• Sometimes an injury to the back of the throat caused by thorn fish can also cause abscesses retrofaringeal.
  • Although rare, retrofaringel abscess can also be caused by tuberculosis.
  • Retrofaringeal abscess usually affects children aged less than 5 years.
  • Networking on the back of the throat allows the formation of children's cavity containing pus (which this does not occur in adults).
  • Infection in these areas can occur during or shortly after by a bacterial throat infection.

Symptoms of retropharyngeal abscess

Symptoms include:
  • History of sore throat, nasal infection or tooth abscess
  • High fever
  • Severe sore throat
  • Swollen neck lymph nodes
  • Difficulty swallowing
  • Salivating
  • Respiratory Disorders
  • Intercostal retraction (withdrawal of muscles between the ribs when people try so hard to breathe)
  • Stridor (harsh breathing sound).

Complications of retropharyngeal abscess
  • Bleeding around the abscess
  • Rupture of the abscess into the airways (which can cause airway obstruction)
  • Pneumonia
  • The spread of infection to the chest.
Diagnosis of retropharyngeal abscess
  • Diagnosis is based on symptoms and physical examination.
  • X-rays or a CT scan of the neck showed a cavity containing pus between the throat and cervical spine.
  • Blood tests showed an increase in the number of white blood cells.
  • Breeding throat mucus can indicate the presence of the causative organism.

Treatment of retropharyngeal abscess
  • To overcome infection drainage surgery (to remove the pus) and high doses of antibiotics given intravenously.

Prevention of retropharyngeal abscess
  • Diagnosis and treatment in pharyngitis and nasopharyngeal infection usually can prevent abscess retrofaringeal.

Physical Examination, Laboratory, and Radiology for Acute Appendicitis

Physical Examination, Laboratory, and Radiology for Acute Appendicitis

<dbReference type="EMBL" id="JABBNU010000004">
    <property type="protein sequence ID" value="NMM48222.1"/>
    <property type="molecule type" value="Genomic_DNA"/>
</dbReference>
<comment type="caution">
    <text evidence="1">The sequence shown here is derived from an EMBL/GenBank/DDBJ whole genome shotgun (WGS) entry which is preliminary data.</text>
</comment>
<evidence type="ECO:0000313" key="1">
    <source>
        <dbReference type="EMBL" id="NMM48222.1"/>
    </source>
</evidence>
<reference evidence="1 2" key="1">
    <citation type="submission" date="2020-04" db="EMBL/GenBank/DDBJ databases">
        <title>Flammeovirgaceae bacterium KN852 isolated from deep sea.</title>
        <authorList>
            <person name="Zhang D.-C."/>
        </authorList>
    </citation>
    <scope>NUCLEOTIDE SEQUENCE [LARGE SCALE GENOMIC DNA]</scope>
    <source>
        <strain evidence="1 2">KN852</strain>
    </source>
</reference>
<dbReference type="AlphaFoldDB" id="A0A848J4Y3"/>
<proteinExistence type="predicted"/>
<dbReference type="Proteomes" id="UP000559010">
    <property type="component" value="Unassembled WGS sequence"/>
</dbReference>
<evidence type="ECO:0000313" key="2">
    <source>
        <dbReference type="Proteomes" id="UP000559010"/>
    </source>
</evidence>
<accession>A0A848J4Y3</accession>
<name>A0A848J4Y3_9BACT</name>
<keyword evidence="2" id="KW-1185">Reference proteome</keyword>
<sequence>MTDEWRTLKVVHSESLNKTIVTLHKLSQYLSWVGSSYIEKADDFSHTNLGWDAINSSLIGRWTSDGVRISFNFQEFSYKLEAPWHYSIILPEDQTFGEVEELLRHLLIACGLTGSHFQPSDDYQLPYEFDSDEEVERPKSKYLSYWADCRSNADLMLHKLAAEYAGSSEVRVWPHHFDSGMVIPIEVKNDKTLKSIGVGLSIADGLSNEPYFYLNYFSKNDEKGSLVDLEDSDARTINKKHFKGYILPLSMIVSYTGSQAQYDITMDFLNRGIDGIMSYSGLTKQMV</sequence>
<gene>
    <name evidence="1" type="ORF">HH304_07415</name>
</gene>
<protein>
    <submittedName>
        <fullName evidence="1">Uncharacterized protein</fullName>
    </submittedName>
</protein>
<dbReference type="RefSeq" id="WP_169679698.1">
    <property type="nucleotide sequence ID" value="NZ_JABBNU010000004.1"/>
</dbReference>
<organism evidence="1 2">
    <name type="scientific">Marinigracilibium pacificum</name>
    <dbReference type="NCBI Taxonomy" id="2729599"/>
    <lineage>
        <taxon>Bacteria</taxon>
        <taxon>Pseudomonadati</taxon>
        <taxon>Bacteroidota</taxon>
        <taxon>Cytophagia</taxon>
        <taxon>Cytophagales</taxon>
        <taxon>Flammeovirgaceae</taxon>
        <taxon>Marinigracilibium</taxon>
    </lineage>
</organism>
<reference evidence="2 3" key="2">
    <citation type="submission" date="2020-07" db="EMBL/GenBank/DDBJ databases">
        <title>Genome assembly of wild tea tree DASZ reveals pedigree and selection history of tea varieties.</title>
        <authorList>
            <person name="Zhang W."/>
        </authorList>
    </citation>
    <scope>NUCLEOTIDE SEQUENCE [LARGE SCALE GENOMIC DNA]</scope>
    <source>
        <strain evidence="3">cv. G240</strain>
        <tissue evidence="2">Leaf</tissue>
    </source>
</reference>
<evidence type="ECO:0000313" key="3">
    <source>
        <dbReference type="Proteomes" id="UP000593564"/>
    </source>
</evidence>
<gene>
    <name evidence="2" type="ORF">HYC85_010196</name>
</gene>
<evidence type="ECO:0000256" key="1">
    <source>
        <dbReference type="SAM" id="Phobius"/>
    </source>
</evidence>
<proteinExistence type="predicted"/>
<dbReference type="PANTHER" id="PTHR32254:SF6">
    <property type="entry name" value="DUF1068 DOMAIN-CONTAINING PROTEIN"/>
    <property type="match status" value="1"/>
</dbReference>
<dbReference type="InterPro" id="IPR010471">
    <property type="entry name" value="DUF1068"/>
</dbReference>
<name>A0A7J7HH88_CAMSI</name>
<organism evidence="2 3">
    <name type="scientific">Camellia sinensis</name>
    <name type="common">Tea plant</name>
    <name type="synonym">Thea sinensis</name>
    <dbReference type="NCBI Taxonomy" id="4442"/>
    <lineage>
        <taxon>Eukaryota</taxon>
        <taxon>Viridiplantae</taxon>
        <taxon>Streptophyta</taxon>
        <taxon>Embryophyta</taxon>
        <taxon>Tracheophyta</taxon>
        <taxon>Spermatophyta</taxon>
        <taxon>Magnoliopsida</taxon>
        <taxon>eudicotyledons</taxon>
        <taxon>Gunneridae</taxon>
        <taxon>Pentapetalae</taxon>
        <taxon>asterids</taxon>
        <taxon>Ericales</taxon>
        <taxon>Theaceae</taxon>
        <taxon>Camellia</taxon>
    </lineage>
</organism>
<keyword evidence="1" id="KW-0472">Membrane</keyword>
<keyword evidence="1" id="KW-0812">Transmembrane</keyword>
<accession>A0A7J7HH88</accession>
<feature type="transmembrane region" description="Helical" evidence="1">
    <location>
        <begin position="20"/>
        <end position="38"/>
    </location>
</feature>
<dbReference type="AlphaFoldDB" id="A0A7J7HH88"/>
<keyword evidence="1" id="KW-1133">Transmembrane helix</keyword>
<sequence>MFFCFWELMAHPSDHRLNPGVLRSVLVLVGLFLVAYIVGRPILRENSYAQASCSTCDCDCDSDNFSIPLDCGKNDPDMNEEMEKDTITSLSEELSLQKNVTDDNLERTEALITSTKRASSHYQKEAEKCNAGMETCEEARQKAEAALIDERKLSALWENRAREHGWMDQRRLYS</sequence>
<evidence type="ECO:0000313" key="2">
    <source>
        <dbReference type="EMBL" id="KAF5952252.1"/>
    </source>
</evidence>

There are several tests that can be performed by a medical team to determine and diagnose the presence of Appendicitis by patients. Among them is the physical examination, laboratory tests and radiology examinations:

1. Physical Examination of Acute Appendicitis

Physical Examination of Acute Appendicitis

In acute appendicitis, the observation would seem the swelling of the abdominal cavity which seemed to tighten the abdominal wall (distended). On palpation of the right lower abdominal area, often when pressed will feel pain when pressure is released and also will feel pain (Blumberg sign), which is the key to the diagnosis of acute appendicitis.

By the action of the right leg bent and thighs strong / leg high in the lift, the abdominal pain is getting worse. Suspicion of an inflammation of the appendix is ​​enhanced when an anal or vaginal and cause pain as well. Rectal temperature (rectal) temperatures are higher than the armpits, over longer support the existence of appendicitis.

2. Laboratory Examination of Acute Appendicitis

In laboratory tests of blood, which can be found is an increase of white blood cells (leukocytes) to about 10,000 - 18.000/mm3. If an increase is more than that, then it is likely the appendix had been perforated (ruptured).

3. Radiological Examination of Acute Appendicitis

Radiological Examination of Acute Appendicitis

Plain abdomen may show a fecalith. However, this examination is rarely helpful in diagnosing appendicitis. Ultrasonography (USG) is quite helpful in the diagnosis of appendicitis enforcement (71-97%), especially for pregnant women and children. The highest level of accuracy is by CT scan (93-98%). With a CT scan can be seen clearly picture the appendix.

Risk for Infection - Nursing Care Plan for Appendicitis

Risk for Infection - Nursing Care Plan for Appendicitis
Risk for Infection Appendicitis

Nursing Diagnosis Interventions for Appendicitis: Risk for Infection

Risk factors include:
  • Inadequate primary defense, perforation / rupture of the appendix; peritonitis; abscess formation.
  • Invasive procedures, surgical incisions.

  • Monitor vital signs noticed fever, chills, sweating, mental changes, increased abdominal pain.
  • Do a good hand washing and aseptic wound care. Provide complete care.
  • See incision and bandage. Write down the characteristics and wound drainage / drain (if included), the erythema.
  • Provide appropriate information, be honest with the patient / parent close.
  • Take for example the drainage when indicated.
  • Give antibiotics, are as indicated.

Clinical Manifestations of Appendicitis

Clinical Manifestations of Appendicitis
Clinical Manifestations of Appendicitis
Clinical Manifestations of Appendicitis

  • Right lower quadrant pain felt and is usually accompanied by mild fever, nausea, vomiting, and loss of appetite.
  • Local tenderness at the point Mc.burney, when done pressure.